German Ludwig Tessnow's first known killings occurred in 1895 in Lechtingen when he abducted and killed two young girls, leaving their bodies dismembered and butchered in some nearby woods. Tessnow was identified as having been in the vicinity of the murder scene but when questioned about the stains on his clothing Tessnow claimed the spots were from wood dye. Not unusual for a man who's trade was carpentry. Tessnow was let go.
Tessnow was also quickly retained and questioned in 1901 concerning the murders of two brothers, aged six and eight,who were found in the woods of Rugen Island. The two youngsters, who were dismebowelled and gruesomly dismembered, were last seen talking to Tessnow the day they disappeared. As with the earlier case authorities noted large stains on Tessnow's clothes but were rebuffed with the slayer's now-standard explanation that the stains were the result of wood dye he used in his work.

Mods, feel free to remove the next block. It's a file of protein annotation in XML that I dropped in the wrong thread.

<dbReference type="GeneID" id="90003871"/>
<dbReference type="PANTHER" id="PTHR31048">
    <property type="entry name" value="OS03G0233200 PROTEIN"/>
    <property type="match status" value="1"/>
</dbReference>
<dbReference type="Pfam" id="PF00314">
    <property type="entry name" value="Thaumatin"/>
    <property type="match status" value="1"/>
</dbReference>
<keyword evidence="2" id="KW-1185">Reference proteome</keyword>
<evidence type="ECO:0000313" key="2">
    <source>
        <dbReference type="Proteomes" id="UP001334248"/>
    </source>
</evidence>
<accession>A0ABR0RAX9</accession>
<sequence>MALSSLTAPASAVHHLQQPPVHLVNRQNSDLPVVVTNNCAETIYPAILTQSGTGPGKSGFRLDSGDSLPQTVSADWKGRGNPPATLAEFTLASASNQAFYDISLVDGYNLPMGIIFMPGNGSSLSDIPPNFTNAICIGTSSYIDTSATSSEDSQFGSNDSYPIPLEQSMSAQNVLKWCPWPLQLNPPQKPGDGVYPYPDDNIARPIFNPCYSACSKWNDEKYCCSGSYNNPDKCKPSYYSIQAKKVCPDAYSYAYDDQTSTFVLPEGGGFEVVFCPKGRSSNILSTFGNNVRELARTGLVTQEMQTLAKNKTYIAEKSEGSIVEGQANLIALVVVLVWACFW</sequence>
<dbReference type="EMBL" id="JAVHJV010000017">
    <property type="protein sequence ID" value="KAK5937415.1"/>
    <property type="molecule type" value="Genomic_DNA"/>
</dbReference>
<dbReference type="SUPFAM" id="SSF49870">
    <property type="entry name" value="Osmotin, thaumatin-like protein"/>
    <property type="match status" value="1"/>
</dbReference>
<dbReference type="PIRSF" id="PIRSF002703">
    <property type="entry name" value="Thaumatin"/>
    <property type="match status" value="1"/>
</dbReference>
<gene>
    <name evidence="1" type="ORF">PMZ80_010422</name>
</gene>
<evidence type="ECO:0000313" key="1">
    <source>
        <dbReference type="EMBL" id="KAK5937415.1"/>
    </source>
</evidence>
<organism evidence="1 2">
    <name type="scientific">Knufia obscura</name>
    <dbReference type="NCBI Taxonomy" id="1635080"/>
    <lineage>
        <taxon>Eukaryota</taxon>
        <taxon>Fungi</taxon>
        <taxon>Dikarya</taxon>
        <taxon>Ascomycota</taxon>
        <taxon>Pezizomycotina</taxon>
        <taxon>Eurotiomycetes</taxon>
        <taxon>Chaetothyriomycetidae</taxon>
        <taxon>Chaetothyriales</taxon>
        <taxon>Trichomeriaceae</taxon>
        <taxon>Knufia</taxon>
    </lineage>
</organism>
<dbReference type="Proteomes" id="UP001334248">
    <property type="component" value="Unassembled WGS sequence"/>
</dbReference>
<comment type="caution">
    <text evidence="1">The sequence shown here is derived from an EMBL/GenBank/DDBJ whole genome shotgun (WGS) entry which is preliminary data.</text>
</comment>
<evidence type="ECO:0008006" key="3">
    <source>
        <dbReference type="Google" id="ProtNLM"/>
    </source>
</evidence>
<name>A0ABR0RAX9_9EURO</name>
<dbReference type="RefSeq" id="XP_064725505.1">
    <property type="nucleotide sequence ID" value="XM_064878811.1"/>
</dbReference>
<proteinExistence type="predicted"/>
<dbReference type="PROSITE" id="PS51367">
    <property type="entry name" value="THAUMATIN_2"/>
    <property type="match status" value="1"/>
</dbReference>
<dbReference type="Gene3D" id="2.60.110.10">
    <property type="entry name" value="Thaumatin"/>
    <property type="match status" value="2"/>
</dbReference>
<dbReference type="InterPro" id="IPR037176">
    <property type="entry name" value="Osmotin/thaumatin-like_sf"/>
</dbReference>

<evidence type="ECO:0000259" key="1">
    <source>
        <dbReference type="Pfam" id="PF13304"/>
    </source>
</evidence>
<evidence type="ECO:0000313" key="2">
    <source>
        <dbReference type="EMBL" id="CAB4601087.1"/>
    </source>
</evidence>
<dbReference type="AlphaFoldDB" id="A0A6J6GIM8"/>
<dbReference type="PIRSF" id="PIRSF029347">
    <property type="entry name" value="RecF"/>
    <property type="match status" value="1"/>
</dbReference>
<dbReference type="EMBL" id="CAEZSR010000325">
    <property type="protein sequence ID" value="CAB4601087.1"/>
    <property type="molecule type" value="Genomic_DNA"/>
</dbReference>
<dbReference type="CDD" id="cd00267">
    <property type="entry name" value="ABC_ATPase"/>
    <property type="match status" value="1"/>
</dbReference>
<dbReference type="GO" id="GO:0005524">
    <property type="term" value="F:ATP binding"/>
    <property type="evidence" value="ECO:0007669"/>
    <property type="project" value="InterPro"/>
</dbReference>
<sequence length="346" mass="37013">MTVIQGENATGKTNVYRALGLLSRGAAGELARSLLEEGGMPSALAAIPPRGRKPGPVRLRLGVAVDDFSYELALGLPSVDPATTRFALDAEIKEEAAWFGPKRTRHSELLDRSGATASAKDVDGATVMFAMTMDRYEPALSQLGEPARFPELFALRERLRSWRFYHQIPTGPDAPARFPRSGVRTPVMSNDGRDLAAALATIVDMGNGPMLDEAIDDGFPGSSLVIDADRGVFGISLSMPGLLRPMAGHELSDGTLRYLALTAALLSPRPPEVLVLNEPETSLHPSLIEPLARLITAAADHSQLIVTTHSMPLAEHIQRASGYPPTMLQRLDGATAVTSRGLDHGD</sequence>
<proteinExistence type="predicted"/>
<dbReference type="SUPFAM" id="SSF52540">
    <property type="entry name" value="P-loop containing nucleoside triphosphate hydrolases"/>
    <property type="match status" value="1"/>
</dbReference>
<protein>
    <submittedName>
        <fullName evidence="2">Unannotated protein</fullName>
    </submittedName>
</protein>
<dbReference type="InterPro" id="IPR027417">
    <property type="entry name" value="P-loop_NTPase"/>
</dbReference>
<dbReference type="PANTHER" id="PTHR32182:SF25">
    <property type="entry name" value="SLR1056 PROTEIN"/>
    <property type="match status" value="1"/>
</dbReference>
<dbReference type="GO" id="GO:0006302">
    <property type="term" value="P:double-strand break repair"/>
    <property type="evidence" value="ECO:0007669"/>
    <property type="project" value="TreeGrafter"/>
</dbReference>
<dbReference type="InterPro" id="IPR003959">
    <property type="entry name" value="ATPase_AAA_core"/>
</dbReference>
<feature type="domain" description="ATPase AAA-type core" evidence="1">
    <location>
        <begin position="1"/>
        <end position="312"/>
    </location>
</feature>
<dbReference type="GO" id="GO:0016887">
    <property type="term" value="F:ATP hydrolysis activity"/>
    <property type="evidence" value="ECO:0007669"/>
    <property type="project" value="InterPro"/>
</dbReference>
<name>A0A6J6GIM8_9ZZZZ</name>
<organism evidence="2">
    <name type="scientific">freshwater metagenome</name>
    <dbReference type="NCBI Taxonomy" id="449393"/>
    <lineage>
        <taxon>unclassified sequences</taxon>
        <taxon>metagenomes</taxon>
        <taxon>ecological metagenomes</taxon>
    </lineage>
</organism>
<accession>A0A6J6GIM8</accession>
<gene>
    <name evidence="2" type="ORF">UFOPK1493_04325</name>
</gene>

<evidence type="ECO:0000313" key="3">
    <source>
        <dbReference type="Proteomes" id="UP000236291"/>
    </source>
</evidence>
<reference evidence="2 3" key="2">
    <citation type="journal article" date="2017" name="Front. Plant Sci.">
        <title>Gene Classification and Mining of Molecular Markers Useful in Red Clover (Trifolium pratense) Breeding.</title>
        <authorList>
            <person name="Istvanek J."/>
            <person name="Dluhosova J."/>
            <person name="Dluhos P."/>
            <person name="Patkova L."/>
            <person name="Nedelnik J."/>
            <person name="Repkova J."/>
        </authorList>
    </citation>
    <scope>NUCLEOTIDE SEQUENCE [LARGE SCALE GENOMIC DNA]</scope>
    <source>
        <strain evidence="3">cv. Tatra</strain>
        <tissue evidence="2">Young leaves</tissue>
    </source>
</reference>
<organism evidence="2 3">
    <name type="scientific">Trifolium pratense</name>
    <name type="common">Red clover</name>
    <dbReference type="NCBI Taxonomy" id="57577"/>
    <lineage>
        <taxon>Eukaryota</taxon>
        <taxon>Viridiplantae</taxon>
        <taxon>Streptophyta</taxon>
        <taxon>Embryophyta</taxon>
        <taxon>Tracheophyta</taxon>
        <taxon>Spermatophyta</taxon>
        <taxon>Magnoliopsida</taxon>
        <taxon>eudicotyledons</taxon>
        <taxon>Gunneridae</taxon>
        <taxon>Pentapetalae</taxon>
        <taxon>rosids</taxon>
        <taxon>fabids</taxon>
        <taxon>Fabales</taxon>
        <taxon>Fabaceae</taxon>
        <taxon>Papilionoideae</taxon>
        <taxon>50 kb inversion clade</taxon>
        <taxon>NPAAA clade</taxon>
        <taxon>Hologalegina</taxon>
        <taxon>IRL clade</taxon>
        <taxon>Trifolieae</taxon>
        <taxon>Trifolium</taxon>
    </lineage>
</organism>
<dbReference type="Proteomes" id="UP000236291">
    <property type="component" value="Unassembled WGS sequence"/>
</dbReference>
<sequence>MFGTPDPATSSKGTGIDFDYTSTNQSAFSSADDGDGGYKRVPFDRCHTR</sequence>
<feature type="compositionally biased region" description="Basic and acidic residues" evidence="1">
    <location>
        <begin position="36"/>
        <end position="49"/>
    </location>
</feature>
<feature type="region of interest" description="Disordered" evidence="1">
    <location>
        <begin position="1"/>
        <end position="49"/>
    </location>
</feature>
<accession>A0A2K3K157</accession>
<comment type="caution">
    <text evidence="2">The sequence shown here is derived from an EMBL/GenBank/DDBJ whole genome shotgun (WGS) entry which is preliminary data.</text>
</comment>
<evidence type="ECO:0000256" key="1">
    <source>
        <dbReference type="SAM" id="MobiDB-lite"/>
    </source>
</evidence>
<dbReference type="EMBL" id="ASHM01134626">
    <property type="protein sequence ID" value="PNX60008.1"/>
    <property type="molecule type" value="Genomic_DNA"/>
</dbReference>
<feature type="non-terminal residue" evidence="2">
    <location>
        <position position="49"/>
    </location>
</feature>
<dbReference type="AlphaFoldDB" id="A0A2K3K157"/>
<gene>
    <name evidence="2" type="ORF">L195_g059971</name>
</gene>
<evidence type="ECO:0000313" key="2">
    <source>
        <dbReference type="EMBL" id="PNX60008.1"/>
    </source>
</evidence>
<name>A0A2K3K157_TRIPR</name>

The police were not so easily fooled this time, however. Tessnow had also been recently identified as the man caught hacking a local farmer's sheep to death. It was all too obvious and they had the stains tested to see if they were in fact blood, a very knew scientific procedure at the time. When the results came back positive for both human and sheep blood, Tessnow was arrested. He was convicted and executed in 1904.